It isn't all bad though. I got a great message from a mom today thanking me for helping her to find the right resources and to ask the right questions to help her daughter get a CI as well as the appropriate services from her school district! 

I also get accused of being "too direct". That's right, I don't see the value in sugar-coating things. Your child is deaf and that is a neurodevelopmental emergency! The decisions you make, or choose NOT TO MAKE, have life long developmental and brain effects. I don't have time to pussy-foot around and help you through your grieving. (Plus, what exactly is there to grieve about? Your child is deaf, not dead. They have always been deaf. The only things that changed on the diagnosis day what YOUR perspective. They have always been this way, and always will be, SO GET TO WORK!) 

Monday, April 28, 2014

Future SLP

Miss Kat came to me today and told me that she found a new talent she didn't know she had. She said that when she grows up, she wants to be an SLP.

As it turns out, there is a little girl who likes to come and mess with her during recess. Miss Kat says that the little girl always tries to take away whatever she is drawing. She also noted that the little girl "doesn't speak very well". I guess today Miss Kat attempted to help her learn. She said that she sat down with the little girl and taught her how to say a few words. Miss Kat said that she really liked it, and that "I always knew I was a talented 'drawer', but now I have a second talent. It is to teach children to speak."

Every day is a new adventure!

Monday, April 21, 2014

Achievement Testing

This year is the 4th time that Miss Kat's school has given her the end of the year testing. They use the Stanford Achievement Test. They do it in March every year and they administer the test based on the student's age. The test then gives a grade level equivalency for the student's performance. Because we do this every year, the school is able to not only gauge what level of instruction Miss Kat needs, but also track whether or not she is making yearly progress. We, of course, are hoping for greater than 1 year's progress in one year's time because we are trying to close the gap and have Miss Kat's language and academic level match those of children with typical hearing.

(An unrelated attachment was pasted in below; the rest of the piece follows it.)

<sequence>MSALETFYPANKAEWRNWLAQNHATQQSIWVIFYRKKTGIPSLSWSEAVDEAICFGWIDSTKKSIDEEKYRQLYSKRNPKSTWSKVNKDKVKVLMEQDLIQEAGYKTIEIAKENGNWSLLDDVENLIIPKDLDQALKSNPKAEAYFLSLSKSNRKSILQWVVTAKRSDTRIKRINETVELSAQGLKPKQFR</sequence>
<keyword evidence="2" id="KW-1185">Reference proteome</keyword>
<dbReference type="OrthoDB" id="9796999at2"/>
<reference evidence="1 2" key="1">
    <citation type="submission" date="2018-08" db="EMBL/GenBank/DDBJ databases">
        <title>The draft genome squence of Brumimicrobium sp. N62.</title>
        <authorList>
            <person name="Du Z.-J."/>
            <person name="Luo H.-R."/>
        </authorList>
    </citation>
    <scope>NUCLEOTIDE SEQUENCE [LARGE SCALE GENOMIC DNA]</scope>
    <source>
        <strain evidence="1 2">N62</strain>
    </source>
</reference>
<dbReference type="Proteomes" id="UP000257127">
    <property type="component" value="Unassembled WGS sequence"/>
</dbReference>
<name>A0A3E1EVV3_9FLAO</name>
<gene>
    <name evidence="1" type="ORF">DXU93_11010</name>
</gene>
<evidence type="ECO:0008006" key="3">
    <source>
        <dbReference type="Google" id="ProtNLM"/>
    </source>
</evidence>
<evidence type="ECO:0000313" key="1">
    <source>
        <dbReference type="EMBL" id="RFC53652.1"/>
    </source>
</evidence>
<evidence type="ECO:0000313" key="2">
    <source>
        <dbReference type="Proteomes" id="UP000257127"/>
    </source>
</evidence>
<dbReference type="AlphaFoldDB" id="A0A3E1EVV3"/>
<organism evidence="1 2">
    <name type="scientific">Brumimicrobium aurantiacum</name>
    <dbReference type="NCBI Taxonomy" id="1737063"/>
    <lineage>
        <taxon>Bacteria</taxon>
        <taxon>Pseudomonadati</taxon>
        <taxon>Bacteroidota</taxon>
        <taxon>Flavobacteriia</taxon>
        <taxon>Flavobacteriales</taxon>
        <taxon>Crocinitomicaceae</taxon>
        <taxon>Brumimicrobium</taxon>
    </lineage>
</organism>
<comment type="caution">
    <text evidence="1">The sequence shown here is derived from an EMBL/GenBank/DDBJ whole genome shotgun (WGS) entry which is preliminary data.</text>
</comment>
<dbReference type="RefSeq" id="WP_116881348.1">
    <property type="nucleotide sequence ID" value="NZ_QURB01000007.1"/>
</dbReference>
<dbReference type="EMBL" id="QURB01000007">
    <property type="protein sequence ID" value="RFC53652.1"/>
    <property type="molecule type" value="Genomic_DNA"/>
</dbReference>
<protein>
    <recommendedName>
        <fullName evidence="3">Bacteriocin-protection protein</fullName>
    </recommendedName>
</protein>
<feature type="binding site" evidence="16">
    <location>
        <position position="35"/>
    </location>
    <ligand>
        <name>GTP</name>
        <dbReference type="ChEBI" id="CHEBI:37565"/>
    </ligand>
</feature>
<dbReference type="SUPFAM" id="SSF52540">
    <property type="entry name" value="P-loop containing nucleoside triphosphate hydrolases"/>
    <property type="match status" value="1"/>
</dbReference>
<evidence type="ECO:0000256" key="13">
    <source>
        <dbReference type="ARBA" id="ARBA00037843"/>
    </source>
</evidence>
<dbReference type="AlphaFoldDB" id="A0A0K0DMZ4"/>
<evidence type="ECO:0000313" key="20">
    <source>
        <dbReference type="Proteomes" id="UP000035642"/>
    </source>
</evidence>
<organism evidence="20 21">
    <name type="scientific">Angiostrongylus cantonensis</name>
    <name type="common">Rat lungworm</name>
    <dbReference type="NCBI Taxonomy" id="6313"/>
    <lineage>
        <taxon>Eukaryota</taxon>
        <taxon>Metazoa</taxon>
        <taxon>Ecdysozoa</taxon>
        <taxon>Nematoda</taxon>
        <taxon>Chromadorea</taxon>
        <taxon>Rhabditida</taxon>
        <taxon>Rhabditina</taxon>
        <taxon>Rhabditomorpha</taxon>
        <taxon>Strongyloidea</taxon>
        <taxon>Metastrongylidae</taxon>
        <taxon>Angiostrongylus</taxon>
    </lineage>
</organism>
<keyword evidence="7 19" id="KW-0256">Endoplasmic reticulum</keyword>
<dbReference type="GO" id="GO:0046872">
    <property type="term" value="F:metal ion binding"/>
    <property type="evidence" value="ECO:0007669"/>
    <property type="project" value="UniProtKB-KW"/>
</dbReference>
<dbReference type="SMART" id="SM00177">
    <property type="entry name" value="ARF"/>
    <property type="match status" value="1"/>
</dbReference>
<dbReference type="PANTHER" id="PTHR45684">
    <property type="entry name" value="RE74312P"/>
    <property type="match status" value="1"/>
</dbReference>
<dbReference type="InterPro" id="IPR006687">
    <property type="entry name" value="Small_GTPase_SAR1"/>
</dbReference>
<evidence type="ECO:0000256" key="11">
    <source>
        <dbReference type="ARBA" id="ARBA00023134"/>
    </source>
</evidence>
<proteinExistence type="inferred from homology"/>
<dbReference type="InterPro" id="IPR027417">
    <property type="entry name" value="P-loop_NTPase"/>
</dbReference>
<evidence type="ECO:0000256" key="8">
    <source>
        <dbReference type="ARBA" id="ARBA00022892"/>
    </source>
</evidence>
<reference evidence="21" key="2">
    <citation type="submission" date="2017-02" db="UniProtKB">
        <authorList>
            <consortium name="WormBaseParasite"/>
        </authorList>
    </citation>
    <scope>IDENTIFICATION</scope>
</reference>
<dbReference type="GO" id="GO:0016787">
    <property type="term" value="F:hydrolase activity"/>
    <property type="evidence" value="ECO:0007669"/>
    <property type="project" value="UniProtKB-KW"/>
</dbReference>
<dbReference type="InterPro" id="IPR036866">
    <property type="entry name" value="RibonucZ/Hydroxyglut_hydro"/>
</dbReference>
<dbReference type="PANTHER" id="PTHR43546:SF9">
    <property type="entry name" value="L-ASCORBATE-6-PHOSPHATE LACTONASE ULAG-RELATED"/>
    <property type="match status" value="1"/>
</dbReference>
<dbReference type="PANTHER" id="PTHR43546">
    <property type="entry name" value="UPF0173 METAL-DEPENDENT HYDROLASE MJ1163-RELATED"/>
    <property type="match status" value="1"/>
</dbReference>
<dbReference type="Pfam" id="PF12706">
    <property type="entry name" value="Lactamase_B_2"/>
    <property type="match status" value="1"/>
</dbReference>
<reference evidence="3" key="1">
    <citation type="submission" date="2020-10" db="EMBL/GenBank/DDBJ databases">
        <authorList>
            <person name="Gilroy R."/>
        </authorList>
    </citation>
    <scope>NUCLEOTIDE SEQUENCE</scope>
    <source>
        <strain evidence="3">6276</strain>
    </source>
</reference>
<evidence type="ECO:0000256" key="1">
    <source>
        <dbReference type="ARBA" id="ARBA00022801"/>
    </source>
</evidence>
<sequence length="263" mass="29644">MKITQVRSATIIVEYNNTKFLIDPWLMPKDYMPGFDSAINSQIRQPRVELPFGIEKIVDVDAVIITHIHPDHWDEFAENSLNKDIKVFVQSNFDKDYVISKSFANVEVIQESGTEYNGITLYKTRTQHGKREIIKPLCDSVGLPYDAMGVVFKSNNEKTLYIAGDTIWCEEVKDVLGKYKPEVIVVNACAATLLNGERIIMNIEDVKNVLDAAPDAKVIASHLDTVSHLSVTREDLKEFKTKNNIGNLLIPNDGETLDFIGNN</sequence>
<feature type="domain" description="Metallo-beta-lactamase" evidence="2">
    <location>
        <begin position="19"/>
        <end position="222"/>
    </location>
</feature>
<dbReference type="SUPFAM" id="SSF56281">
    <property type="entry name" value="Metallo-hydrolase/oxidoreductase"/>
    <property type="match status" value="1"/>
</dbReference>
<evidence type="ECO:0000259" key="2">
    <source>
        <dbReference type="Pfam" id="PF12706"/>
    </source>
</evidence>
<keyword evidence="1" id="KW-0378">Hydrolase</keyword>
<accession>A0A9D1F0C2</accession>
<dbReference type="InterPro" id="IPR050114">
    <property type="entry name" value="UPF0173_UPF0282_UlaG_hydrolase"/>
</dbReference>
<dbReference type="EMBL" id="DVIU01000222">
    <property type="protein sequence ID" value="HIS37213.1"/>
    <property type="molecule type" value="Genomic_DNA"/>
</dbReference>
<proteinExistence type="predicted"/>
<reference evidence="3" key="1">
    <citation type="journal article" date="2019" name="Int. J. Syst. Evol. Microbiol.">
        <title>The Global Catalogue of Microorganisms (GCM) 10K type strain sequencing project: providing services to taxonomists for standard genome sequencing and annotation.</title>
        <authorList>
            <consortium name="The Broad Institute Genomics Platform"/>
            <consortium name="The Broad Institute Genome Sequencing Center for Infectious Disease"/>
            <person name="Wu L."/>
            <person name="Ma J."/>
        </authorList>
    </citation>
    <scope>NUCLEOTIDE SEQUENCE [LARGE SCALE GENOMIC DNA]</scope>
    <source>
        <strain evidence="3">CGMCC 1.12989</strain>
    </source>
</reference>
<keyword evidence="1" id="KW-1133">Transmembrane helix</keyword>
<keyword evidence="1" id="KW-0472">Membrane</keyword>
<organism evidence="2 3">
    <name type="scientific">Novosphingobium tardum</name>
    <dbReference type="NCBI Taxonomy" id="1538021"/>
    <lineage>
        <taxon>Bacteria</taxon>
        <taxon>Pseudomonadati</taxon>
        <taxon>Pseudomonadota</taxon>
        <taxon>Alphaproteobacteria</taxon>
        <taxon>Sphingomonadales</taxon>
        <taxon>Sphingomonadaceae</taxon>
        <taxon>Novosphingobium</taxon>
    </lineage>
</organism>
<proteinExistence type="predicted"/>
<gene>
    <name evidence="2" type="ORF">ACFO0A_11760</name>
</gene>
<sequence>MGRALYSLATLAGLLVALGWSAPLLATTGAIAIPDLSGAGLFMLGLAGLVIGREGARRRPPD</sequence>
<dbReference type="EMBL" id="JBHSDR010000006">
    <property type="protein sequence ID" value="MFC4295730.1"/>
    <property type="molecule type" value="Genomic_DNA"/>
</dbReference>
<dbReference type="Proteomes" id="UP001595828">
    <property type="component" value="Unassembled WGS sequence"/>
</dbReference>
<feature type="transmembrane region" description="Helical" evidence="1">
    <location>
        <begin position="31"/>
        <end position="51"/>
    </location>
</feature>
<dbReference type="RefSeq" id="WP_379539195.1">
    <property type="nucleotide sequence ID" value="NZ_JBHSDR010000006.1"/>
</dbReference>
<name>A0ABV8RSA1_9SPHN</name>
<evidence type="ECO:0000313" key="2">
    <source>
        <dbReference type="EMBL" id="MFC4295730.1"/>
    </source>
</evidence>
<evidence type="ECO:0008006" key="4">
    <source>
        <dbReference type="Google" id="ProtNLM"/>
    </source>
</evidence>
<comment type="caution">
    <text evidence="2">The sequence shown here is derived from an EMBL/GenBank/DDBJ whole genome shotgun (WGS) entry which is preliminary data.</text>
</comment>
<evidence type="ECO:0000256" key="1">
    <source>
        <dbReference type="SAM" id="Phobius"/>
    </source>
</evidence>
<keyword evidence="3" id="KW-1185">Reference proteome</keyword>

I am going to start by showing what Miss Kat scored the first time she was tested (after she had been at her school for 3 months) and what she scored this year. There are 9 subtests, so this might get confusing, but stay with me!

                                                                         2011                2014
Sounds and Letters (word study skills)          K.1                  3.1
Word Reading (reading vocabulary)               K.8                 3.5
Reading Comprehension                                 1.1                   3.3
Math Problem Solving                                      PK                  3.4
Language                                                          PK                  3.3
Spelling                                                             PK                  4.3
Science                                                            K.2                 3.0
Social Studies                                                  PK                  3.4
Listening                                                           K.2                  4.2


In 9 separate subtests Miss Kat made more than 1 year's progress in one year's time! In some areas she made up to 2+ years! (Last year she made greater than one year's worth of gain in 4 areas, and that is nothing to sneeze at!) Miss Kat is now within one year of her hearing peers! Her hard work and dedication is paying off! She is amazing!

(Of course much of this is due to her amazing school! We could not be more thankful for her teachers as well!)